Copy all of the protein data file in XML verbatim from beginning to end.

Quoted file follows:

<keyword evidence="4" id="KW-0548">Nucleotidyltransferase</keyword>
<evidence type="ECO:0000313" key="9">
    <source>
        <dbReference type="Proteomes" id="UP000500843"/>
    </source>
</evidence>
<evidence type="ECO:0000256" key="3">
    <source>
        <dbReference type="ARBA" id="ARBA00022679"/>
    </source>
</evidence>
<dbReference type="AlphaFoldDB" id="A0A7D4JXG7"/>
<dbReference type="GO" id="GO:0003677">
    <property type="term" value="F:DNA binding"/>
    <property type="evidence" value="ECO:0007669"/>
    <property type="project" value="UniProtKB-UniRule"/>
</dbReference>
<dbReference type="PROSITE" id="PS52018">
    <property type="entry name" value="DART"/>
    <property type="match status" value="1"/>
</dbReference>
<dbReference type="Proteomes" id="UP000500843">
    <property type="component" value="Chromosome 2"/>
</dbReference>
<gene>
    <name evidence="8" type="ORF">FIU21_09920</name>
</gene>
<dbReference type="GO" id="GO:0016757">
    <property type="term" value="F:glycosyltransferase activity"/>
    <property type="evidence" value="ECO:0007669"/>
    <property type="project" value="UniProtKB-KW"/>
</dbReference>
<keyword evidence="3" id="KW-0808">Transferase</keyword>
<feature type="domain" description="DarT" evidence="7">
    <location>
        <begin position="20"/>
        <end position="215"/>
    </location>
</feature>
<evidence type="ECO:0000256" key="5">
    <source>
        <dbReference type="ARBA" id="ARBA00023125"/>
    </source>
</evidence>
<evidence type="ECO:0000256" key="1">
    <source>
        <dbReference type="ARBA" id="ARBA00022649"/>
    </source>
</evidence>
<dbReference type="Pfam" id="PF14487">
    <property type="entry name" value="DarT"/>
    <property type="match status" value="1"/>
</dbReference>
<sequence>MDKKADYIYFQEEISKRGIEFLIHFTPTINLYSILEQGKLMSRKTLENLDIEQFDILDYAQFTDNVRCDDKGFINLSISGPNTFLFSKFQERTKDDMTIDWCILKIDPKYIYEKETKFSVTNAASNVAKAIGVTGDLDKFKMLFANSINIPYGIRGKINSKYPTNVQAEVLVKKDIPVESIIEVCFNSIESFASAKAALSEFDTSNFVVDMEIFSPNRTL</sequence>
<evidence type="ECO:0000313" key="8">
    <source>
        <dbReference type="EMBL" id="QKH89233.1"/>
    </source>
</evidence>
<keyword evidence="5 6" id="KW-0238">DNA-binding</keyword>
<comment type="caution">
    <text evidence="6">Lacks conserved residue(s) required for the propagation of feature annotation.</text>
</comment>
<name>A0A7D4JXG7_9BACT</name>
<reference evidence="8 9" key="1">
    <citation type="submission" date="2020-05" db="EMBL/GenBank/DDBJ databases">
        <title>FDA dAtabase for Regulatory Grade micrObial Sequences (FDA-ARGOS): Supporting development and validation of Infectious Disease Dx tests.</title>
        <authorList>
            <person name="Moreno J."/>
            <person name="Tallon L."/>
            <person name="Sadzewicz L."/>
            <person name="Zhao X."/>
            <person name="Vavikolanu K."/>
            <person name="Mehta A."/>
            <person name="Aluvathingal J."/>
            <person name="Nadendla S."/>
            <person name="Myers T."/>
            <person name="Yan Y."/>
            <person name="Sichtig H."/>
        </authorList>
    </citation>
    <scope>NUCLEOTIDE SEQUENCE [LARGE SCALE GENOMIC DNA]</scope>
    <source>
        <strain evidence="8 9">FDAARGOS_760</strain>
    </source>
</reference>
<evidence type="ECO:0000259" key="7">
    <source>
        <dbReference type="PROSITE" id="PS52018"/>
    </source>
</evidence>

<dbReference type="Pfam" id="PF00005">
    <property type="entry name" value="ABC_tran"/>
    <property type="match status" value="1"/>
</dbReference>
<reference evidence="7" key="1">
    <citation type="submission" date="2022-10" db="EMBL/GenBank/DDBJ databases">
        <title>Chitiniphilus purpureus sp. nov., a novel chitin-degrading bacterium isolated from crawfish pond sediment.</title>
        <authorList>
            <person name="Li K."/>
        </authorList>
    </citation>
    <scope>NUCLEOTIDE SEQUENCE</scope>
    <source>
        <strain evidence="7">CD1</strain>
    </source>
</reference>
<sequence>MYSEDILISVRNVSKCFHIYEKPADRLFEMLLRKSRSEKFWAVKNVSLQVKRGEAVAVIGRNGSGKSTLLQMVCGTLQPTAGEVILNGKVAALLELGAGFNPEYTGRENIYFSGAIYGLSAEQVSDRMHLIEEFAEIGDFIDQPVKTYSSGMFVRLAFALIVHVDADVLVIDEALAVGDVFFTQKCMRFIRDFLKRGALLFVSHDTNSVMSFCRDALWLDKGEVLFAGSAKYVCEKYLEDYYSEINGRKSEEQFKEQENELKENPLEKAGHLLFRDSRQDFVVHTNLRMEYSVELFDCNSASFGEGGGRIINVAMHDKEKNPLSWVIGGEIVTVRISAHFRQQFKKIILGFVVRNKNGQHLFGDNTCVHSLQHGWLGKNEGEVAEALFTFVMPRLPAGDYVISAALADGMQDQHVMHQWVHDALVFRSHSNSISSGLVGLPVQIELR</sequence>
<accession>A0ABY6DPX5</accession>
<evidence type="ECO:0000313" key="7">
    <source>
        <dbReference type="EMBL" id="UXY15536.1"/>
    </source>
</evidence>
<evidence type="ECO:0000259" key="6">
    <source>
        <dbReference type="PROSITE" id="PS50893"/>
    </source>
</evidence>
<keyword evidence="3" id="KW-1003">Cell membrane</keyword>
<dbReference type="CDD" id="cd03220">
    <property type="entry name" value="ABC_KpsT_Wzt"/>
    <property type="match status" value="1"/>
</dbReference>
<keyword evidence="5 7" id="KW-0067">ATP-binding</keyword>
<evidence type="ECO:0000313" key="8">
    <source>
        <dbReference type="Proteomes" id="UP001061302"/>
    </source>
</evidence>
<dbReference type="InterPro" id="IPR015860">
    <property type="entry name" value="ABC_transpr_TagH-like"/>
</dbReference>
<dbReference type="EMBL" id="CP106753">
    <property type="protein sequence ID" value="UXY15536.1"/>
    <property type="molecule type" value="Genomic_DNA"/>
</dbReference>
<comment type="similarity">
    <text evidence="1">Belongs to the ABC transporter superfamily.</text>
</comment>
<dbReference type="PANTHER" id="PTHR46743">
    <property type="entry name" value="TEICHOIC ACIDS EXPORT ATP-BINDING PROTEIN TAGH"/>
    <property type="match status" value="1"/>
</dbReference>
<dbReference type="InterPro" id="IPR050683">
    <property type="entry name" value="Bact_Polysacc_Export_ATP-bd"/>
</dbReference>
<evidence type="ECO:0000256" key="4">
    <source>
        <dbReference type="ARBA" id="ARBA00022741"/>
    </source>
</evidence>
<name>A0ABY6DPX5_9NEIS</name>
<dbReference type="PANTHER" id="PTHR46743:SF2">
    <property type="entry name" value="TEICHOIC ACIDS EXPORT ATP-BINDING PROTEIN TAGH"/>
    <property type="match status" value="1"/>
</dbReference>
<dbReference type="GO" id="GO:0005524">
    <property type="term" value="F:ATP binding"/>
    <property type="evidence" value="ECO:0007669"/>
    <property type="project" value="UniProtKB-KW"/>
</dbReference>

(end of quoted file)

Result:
<keyword evidence="4" id="KW-0548">Nucleotidyltransferase</keyword>
<evidence type="ECO:0000313" key="9">
    <source>
        <dbReference type="Proteomes" id="UP000500843"/>
    </source>
</evidence>
<evidence type="ECO:0000256" key="3">
    <source>
        <dbReference type="ARBA" id="ARBA00022679"/>
    </source>
</evidence>
<dbReference type="AlphaFoldDB" id="A0A7D4JXG7"/>
<dbReference type="GO" id="GO:0003677">
    <property type="term" value="F:DNA binding"/>
    <property type="evidence" value="ECO:0007669"/>
    <property type="project" value="UniProtKB-UniRule"/>
</dbReference>
<dbReference type="PROSITE" id="PS52018">
    <property type="entry name" value="DART"/>
    <property type="match status" value="1"/>
</dbReference>
<dbReference type="Proteomes" id="UP000500843">
    <property type="component" value="Chromosome 2"/>
</dbReference>
<gene>
    <name evidence="8" type="ORF">FIU21_09920</name>
</gene>
<dbReference type="GO" id="GO:0016757">
    <property type="term" value="F:glycosyltransferase activity"/>
    <property type="evidence" value="ECO:0007669"/>
    <property type="project" value="UniProtKB-KW"/>
</dbReference>
<keyword evidence="3" id="KW-0808">Transferase</keyword>
<feature type="domain" description="DarT" evidence="7">
    <location>
        <begin position="20"/>
        <end position="215"/>
    </location>
</feature>
<evidence type="ECO:0000256" key="5">
    <source>
        <dbReference type="ARBA" id="ARBA00023125"/>
    </source>
</evidence>
<evidence type="ECO:0000256" key="1">
    <source>
        <dbReference type="ARBA" id="ARBA00022649"/>
    </source>
</evidence>
<dbReference type="Pfam" id="PF14487">
    <property type="entry name" value="DarT"/>
    <property type="match status" value="1"/>
</dbReference>
<sequence>MDKKADYIYFQEEISKRGIEFLIHFTPTINLYSILEQGKLMSRKTLENLDIEQFDILDYAQFTDNVRCDDKGFINLSISGPNTFLFSKFQERTKDDMTIDWCILKIDPKYIYEKETKFSVTNAASNVAKAIGVTGDLDKFKMLFANSINIPYGIRGKINSKYPTNVQAEVLVKKDIPVESIIEVCFNSIESFASAKAALSEFDTSNFVVDMEIFSPNRTL</sequence>
<evidence type="ECO:0000313" key="8">
    <source>
        <dbReference type="EMBL" id="QKH89233.1"/>
    </source>
</evidence>
<keyword evidence="5 6" id="KW-0238">DNA-binding</keyword>
<comment type="caution">
    <text evidence="6">Lacks conserved residue(s) required for the propagation of feature annotation.</text>
</comment>
<name>A0A7D4JXG7_9BACT</name>
<reference evidence="8 9" key="1">
    <citation type="submission" date="2020-05" db="EMBL/GenBank/DDBJ databases">
        <title>FDA dAtabase for Regulatory Grade micrObial Sequences (FDA-ARGOS): Supporting development and validation of Infectious Disease Dx tests.</title>
        <authorList>
            <person name="Moreno J."/>
            <person name="Tallon L."/>
            <person name="Sadzewicz L."/>
            <person name="Zhao X."/>
            <person name="Vavikolanu K."/>
            <person name="Mehta A."/>
            <person name="Aluvathingal J."/>
            <person name="Nadendla S."/>
            <person name="Myers T."/>
            <person name="Yan Y."/>
            <person name="Sichtig H."/>
        </authorList>
    </citation>
    <scope>NUCLEOTIDE SEQUENCE [LARGE SCALE GENOMIC DNA]</scope>
    <source>
        <strain evidence="8 9">FDAARGOS_760</strain>
    </source>
</reference>
<evidence type="ECO:0000259" key="7">
    <source>
        <dbReference type="PROSITE" id="PS52018"/>
    </source>
</evidence>

<dbReference type="Pfam" id="PF00005">
    <property type="entry name" value="ABC_tran"/>
    <property type="match status" value="1"/>
</dbReference>
<reference evidence="7" key="1">
    <citation type="submission" date="2022-10" db="EMBL/GenBank/DDBJ databases">
        <title>Chitiniphilus purpureus sp. nov., a novel chitin-degrading bacterium isolated from crawfish pond sediment.</title>
        <authorList>
            <person name="Li K."/>
        </authorList>
    </citation>
    <scope>NUCLEOTIDE SEQUENCE</scope>
    <source>
        <strain evidence="7">CD1</strain>
    </source>
</reference>
<sequence>MYSEDILISVRNVSKCFHIYEKPADRLFEMLLRKSRSEKFWAVKNVSLQVKRGEAVAVIGRNGSGKSTLLQMVCGTLQPTAGEVILNGKVAALLELGAGFNPEYTGRENIYFSGAIYGLSAEQVSDRMHLIEEFAEIGDFIDQPVKTYSSGMFVRLAFALIVHVDADVLVIDEALAVGDVFFTQKCMRFIRDFLKRGALLFVSHDTNSVMSFCRDALWLDKGEVLFAGSAKYVCEKYLEDYYSEINGRKSEEQFKEQENELKENPLEKAGHLLFRDSRQDFVVHTNLRMEYSVELFDCNSASFGEGGGRIINVAMHDKEKNPLSWVIGGEIVTVRISAHFRQQFKKIILGFVVRNKNGQHLFGDNTCVHSLQHGWLGKNEGEVAEALFTFVMPRLPAGDYVISAALADGMQDQHVMHQWVHDALVFRSHSNSISSGLVGLPVQIELR</sequence>
<accession>A0ABY6DPX5</accession>
<evidence type="ECO:0000313" key="7">
    <source>
        <dbReference type="EMBL" id="UXY15536.1"/>
    </source>
</evidence>
<evidence type="ECO:0000259" key="6">
    <source>
        <dbReference type="PROSITE" id="PS50893"/>
    </source>
</evidence>
<keyword evidence="3" id="KW-1003">Cell membrane</keyword>
<dbReference type="CDD" id="cd03220">
    <property type="entry name" value="ABC_KpsT_Wzt"/>
    <property type="match status" value="1"/>
</dbReference>
<keyword evidence="5 7" id="KW-0067">ATP-binding</keyword>
<evidence type="ECO:0000313" key="8">
    <source>
        <dbReference type="Proteomes" id="UP001061302"/>
    </source>
</evidence>
<dbReference type="InterPro" id="IPR015860">
    <property type="entry name" value="ABC_transpr_TagH-like"/>
</dbReference>
<dbReference type="EMBL" id="CP106753">
    <property type="protein sequence ID" value="UXY15536.1"/>
    <property type="molecule type" value="Genomic_DNA"/>
</dbReference>
<comment type="similarity">
    <text evidence="1">Belongs to the ABC transporter superfamily.</text>
</comment>
<dbReference type="PANTHER" id="PTHR46743">
    <property type="entry name" value="TEICHOIC ACIDS EXPORT ATP-BINDING PROTEIN TAGH"/>
    <property type="match status" value="1"/>
</dbReference>
<dbReference type="InterPro" id="IPR050683">
    <property type="entry name" value="Bact_Polysacc_Export_ATP-bd"/>
</dbReference>
<evidence type="ECO:0000256" key="4">
    <source>
        <dbReference type="ARBA" id="ARBA00022741"/>
    </source>
</evidence>
<name>A0ABY6DPX5_9NEIS</name>
<dbReference type="PANTHER" id="PTHR46743:SF2">
    <property type="entry name" value="TEICHOIC ACIDS EXPORT ATP-BINDING PROTEIN TAGH"/>
    <property type="match status" value="1"/>
</dbReference>
<dbReference type="GO" id="GO:0005524">
    <property type="term" value="F:ATP binding"/>
    <property type="evidence" value="ECO:0007669"/>
    <property type="project" value="UniProtKB-KW"/>
</dbReference>